And so where do I go from here? Stay tuned for that…

UC Davis: Where Silver is Born


, ,

For my detailed race reports from nationals, check out Folsom Bike’s blog. You’ll find more than you wanted to know about the TTT, crit, and road race in Richmond. But if you want to read about everything that failed to make the sponsor’s cut, keep reading. For instance, after Dani Haulman’s second place in Friday’s individual time trial, she expressed in exasperation, “I shit silver medals out my asshole.” Given fellow Davis alum Amy Chandos got second in her D1 individual time trial and given our women’s second place finish, and then noting my second place in the crit, we considered naming this blog post, “UC Davis: We Shit Silver Medals.” Diane, in fact, might name her recap with this snazzy title.

I wish that I could tell you more about USA Cycling CEO Steve Johnson’s talk at the collegiate banquet on Friday, but unfortunately I was laughing to hard to listen. He lost me when he instructed everyone to look around their table and note that in a decade, two thirds of the people sitting at their table would be obese.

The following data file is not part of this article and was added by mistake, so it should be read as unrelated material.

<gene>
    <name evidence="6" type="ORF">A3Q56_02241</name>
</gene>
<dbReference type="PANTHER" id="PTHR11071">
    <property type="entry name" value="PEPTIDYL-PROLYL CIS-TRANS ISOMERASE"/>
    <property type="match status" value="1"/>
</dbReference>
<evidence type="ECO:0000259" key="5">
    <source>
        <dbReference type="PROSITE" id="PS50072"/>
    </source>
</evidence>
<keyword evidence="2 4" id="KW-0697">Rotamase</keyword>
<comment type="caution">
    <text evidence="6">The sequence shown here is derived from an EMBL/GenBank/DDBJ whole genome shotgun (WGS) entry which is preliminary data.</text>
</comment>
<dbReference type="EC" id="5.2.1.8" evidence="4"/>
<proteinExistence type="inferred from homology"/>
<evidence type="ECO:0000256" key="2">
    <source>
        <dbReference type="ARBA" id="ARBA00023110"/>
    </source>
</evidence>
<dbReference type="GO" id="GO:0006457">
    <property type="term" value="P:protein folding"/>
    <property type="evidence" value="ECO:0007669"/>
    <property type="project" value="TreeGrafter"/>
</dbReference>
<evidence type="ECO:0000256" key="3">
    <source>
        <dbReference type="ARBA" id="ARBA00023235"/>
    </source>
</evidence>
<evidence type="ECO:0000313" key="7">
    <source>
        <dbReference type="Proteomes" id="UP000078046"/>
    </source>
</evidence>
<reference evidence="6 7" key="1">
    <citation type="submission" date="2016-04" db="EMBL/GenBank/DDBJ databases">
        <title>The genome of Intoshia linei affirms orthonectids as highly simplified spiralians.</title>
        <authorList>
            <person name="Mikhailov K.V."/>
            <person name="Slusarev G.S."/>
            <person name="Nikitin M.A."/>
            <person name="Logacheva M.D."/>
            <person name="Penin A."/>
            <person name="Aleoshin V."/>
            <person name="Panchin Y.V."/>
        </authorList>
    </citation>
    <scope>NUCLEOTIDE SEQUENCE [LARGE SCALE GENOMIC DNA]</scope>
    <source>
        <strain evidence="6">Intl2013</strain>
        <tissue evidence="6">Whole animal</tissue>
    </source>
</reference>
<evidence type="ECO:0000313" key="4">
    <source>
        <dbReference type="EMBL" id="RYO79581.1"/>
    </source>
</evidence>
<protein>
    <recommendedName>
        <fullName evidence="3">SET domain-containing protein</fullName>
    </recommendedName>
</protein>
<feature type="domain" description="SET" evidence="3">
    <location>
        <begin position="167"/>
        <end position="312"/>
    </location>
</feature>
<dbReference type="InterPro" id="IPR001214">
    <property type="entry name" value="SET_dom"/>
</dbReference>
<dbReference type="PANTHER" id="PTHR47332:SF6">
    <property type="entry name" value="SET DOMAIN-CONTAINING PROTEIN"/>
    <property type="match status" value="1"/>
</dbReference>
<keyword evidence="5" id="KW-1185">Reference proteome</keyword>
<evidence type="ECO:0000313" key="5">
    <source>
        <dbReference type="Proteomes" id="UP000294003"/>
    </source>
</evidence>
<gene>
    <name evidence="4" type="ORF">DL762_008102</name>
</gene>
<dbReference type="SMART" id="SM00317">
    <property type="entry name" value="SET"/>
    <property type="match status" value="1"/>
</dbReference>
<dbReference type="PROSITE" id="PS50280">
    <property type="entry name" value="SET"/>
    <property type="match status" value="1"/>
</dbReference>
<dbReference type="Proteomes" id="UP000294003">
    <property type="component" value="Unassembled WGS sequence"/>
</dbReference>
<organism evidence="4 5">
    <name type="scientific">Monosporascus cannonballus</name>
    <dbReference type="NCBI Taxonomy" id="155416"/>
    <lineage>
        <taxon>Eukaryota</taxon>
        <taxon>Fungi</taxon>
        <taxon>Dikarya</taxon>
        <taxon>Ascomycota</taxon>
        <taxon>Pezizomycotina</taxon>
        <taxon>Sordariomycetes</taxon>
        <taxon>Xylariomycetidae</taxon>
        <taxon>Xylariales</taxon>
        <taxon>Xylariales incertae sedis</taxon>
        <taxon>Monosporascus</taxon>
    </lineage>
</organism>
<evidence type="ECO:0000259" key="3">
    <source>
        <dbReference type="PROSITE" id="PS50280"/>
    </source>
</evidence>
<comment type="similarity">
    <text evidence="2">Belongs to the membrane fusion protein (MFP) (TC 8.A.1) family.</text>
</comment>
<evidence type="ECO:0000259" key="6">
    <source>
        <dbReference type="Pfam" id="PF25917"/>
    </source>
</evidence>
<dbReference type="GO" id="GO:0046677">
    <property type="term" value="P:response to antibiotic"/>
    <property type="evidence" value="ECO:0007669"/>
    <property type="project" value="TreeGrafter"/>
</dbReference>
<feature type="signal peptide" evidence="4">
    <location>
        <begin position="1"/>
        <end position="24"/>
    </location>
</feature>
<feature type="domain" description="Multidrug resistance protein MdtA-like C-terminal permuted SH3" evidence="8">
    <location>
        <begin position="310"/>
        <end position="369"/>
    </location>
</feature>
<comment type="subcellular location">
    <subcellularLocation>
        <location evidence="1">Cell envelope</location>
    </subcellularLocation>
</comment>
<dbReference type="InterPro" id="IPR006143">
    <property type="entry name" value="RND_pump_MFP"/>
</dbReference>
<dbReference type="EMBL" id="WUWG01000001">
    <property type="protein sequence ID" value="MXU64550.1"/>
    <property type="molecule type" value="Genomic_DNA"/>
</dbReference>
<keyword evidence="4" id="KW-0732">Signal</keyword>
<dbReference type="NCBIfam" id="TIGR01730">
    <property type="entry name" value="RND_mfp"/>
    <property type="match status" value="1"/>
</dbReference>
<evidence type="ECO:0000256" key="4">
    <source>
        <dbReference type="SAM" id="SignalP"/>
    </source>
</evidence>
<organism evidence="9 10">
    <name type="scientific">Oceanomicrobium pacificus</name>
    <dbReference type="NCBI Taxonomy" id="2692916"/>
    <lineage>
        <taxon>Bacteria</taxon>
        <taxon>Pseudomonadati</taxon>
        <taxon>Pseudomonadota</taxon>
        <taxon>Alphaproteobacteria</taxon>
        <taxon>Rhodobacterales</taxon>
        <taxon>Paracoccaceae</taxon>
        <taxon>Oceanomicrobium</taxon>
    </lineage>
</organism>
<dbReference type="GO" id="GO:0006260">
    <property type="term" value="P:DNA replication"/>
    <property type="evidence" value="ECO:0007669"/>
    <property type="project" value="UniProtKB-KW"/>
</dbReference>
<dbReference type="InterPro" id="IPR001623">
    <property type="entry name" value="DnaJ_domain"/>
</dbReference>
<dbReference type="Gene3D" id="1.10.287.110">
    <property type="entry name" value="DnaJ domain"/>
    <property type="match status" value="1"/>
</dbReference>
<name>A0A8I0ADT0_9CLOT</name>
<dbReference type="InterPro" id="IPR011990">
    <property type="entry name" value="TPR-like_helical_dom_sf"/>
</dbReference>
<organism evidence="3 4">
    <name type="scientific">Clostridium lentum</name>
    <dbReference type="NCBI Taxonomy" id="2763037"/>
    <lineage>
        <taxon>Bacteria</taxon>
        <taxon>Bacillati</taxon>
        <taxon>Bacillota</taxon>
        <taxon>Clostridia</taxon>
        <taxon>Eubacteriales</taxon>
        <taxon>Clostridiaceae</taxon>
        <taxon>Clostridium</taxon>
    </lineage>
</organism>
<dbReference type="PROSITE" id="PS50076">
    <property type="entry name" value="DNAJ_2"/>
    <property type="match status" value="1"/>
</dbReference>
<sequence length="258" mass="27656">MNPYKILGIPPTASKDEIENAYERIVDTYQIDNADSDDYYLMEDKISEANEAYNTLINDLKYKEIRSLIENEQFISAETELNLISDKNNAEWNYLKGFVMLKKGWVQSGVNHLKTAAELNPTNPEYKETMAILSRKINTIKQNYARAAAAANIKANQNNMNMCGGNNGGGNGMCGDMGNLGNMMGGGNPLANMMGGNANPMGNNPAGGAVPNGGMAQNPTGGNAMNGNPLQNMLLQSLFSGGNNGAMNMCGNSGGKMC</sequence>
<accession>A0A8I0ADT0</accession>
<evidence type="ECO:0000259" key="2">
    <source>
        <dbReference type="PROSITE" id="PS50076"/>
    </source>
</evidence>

Dani better watch out. But Steve wasn’t the only one looking out for my impending fatness. When a server came to clear away the remnants of this chocolate cake Dani was eating, I asked her to leave it on the table in case I wanted to eat some more. She looked at me and asked, “Do you know where the bathroom is? ‘Cause you’re going to need to go there if you finish that cake.”